Minyan Mailbag: Timing the Next Bear Market
I recently had fun (yes I am an admitted financial dork) sitting with a colleague to communicate what my firm is forecasting over the next few years and how we were investing to combat that environment. We proceeded to enter a debate as to the timing of the next bear market. For all of the market bulls, I have seen a single commonality in their arguments - Relativism. In contrast, there are empirical measures of long term fundamental asset price values, but none of those support the bullish argument and therefore are ignored or mangled to fit the bullish outlook.
- 1. The statement that the market has gone nowhere since 1998, yet earnings have doubled, therefore the market must be cheap.
This argument does not address the issue of absolute value - shocking as it may be to many current market participants, stocks actually do reflect fractional ownership in operating businesses and not just pieces of paper! What if stocks were insanely expensive in 1998 and are now simply expensive?
- 2. The bubble in the late nineties was mostly in technology and large cap growth, and those areas went through a tremendous bear market, so the bubble has been dealt with.
Once again, value of the overall stock market is not addressed and bears fall into this rhetorical trap as well. GMO produces an excellent monthly look at 7 year forecasted returns by asset classes based on the concept of reversion to the mean in valuations. The chart in 2000 looked quite good with the exception of large caps - with many areas showing tremendous opportunity: REIT's, Small Caps, International Large and Small, Emerging Markets, TIPS, Timber, etc... Currently, only timber still is forecasted to produce a decent risk/reward real return - all other asset classes are valued at levels that leave very little probability of much in the way of real returns. As Jeremy Grantham has stated - this is an asset allocator's nightmare. Warren Buffet was buying brick and carpet companies in 1999-2000. Today he is accumulating tremendous amounts of cash.
- 3. Mr. Dwyer's analogy of the current period to the period of 1992-1997 may be accurate on several levels - all relative.
However, it once again ignores valuation. And by valuation I mean long term measures like normalized profit margins and earnings. Dr. John Hussman has done some very valuable work analyzing peak to peak earnings and multiples on those earnings. For investors to argue that the market is as cheap now as it was in 1992, they are likely playing bait and switch. For example, stating that the market is "cheap" based upon trading at a 16x P/E and that the long term average is 15x's. Of course, the 16x's multiple is based upon forward expected OPERATING EARNINGS at peak profit margins, while the long term average of 15x's is based on trailing NET REPORTED EARNINGS. Dr. Hussman has written that the average multiple on operating earnings when at peak cyclical earnings has been 12x's - and that has been in both low and high inflation and interest rate environments. That is empirical and cannot be disputed. For 2006, a 12x's multiple on expected operating earnings would place the S&P 500 at around 900-950, and that assumes that forecasted earnings will be accurate! Of course, investors may in aggregate decide to pay more than that multiple for a time, but it will not be because there is true economic value present.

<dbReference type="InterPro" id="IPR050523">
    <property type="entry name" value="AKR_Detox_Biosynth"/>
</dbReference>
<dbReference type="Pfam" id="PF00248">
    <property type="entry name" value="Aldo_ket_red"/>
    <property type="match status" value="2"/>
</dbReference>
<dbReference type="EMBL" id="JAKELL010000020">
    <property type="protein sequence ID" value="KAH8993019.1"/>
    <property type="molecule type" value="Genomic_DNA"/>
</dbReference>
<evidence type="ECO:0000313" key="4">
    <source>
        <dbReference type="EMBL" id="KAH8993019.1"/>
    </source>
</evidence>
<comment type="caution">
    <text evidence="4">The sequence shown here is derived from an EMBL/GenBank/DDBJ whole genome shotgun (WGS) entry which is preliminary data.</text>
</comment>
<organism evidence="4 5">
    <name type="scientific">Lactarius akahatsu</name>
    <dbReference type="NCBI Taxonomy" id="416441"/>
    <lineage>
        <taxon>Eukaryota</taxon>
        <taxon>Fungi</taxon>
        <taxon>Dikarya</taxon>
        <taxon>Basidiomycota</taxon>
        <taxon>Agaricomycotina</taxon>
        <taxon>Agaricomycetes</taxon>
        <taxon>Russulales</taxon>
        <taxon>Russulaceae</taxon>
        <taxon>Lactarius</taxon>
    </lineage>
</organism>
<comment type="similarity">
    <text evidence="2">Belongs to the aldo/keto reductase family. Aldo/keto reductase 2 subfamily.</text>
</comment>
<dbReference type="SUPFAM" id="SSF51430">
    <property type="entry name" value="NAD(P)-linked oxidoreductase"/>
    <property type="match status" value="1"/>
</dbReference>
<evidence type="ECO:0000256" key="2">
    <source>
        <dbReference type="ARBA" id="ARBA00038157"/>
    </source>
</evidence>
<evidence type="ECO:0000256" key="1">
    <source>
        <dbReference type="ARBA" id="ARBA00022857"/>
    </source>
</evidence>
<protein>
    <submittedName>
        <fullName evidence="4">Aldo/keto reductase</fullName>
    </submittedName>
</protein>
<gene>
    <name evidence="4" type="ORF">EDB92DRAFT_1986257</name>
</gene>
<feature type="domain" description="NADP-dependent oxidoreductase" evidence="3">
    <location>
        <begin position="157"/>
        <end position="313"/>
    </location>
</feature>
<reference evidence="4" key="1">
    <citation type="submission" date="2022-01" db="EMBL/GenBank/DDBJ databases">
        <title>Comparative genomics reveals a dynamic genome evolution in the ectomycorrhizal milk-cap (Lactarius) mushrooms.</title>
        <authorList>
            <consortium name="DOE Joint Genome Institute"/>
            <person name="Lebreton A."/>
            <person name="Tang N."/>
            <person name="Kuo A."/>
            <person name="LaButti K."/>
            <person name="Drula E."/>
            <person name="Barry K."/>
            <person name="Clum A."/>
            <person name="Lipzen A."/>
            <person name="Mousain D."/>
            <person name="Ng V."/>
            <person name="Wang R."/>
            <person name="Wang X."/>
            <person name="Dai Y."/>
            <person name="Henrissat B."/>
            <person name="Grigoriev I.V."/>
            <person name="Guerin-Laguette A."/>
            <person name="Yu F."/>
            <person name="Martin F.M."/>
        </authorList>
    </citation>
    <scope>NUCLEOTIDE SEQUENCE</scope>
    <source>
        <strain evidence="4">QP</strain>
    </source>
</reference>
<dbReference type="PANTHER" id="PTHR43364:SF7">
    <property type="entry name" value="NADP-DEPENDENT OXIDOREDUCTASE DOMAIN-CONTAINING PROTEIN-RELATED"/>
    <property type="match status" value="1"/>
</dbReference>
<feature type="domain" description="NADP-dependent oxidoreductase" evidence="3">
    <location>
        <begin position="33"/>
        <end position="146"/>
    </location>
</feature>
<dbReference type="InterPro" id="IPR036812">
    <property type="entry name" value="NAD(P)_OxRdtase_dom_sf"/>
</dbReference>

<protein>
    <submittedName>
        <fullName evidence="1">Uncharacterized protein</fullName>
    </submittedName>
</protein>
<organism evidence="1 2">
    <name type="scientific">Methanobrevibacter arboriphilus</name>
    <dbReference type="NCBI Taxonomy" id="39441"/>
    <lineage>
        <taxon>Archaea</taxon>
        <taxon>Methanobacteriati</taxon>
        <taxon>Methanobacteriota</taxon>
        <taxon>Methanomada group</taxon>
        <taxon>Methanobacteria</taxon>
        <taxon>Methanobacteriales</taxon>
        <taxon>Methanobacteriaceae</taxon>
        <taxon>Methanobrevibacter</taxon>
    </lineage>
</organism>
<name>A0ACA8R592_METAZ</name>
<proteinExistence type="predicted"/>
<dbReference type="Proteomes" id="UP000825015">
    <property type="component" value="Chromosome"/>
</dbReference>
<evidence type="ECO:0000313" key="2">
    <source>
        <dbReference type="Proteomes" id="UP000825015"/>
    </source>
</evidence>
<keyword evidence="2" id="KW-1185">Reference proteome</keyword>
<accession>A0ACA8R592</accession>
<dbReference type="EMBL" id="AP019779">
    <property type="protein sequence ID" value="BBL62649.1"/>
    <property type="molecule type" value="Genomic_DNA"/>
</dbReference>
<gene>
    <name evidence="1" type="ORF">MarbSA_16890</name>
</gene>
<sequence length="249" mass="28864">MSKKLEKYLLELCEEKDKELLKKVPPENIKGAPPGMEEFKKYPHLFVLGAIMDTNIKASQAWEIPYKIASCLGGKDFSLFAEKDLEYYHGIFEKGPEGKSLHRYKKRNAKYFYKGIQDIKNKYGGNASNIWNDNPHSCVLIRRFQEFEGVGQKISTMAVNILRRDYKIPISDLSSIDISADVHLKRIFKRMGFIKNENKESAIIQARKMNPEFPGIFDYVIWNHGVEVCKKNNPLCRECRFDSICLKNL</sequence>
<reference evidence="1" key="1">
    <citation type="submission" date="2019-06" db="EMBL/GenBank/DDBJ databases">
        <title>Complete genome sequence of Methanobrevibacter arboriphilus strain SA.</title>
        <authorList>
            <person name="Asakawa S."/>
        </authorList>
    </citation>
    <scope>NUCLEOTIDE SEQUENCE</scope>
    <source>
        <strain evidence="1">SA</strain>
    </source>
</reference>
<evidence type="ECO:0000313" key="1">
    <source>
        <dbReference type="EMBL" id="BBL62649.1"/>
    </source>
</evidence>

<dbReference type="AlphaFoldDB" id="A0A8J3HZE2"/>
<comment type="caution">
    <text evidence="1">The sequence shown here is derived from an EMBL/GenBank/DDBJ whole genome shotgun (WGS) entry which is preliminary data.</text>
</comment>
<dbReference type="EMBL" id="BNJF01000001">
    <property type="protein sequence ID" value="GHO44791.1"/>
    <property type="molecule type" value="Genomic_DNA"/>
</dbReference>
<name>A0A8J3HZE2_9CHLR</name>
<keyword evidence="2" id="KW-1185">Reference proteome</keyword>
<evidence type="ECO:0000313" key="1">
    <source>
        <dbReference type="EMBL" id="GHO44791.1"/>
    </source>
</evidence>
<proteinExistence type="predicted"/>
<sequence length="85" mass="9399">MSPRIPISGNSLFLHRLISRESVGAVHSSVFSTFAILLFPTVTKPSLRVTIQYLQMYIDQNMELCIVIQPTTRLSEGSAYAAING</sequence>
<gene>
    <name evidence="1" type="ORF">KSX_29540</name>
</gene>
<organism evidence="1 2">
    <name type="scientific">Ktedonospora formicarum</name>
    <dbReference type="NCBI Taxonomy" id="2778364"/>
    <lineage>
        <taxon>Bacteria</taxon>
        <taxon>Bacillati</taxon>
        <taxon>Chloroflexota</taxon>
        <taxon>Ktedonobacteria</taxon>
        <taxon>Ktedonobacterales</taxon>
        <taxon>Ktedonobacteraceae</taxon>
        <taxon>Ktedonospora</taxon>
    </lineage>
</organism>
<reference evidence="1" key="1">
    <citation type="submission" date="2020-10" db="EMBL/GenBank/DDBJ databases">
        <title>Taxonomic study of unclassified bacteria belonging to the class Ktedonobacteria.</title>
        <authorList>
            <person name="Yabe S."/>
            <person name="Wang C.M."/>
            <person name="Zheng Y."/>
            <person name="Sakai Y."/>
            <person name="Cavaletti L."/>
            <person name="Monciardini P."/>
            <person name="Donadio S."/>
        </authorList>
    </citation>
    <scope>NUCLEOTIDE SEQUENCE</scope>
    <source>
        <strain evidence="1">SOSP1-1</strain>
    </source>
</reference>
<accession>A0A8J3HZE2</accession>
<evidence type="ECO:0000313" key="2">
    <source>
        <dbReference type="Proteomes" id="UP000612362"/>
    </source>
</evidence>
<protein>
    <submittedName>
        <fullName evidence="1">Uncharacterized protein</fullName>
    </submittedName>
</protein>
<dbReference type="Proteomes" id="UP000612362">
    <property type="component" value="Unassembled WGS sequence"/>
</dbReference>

There are many others that like the fact that China and the rest of the emerging markets will/are changing the economics of the globe etc., and none of them address the core question of valuation either.
Of course, valuation is mostly a linear measure and investors can and do ignore long term economic value for long periods of time. The portfolio of bullish arguments that are in your column are perfect examples of relative justifications for remaining bullish. Those like Buffet who are more conservative can and do simply sit in low risk vehicles until prices revert to a more normalized level that reflects true economic value. I believe Mr. Reamer and others' work in complexity theory is fascinating because it is a way to attempt to profit from the psychology of the masses - which creates opportunity even during periods when prices deviate greatly from economic value. However, those who are attempting to use linear justifications for purchasing assets at prices that inherently do not provide the opportunity for future long term economic profits and ignore true long term economic value, are playing a very dangerous game in my opinion.
Todd Harrison is the founder and Chief Executive Officer of Minyanville. Prior to his current role, Mr. Harrison was President and head trader at a $400 million dollar New York-based hedge fund. Todd welcomes your comments and/or feedback at email@example.com.
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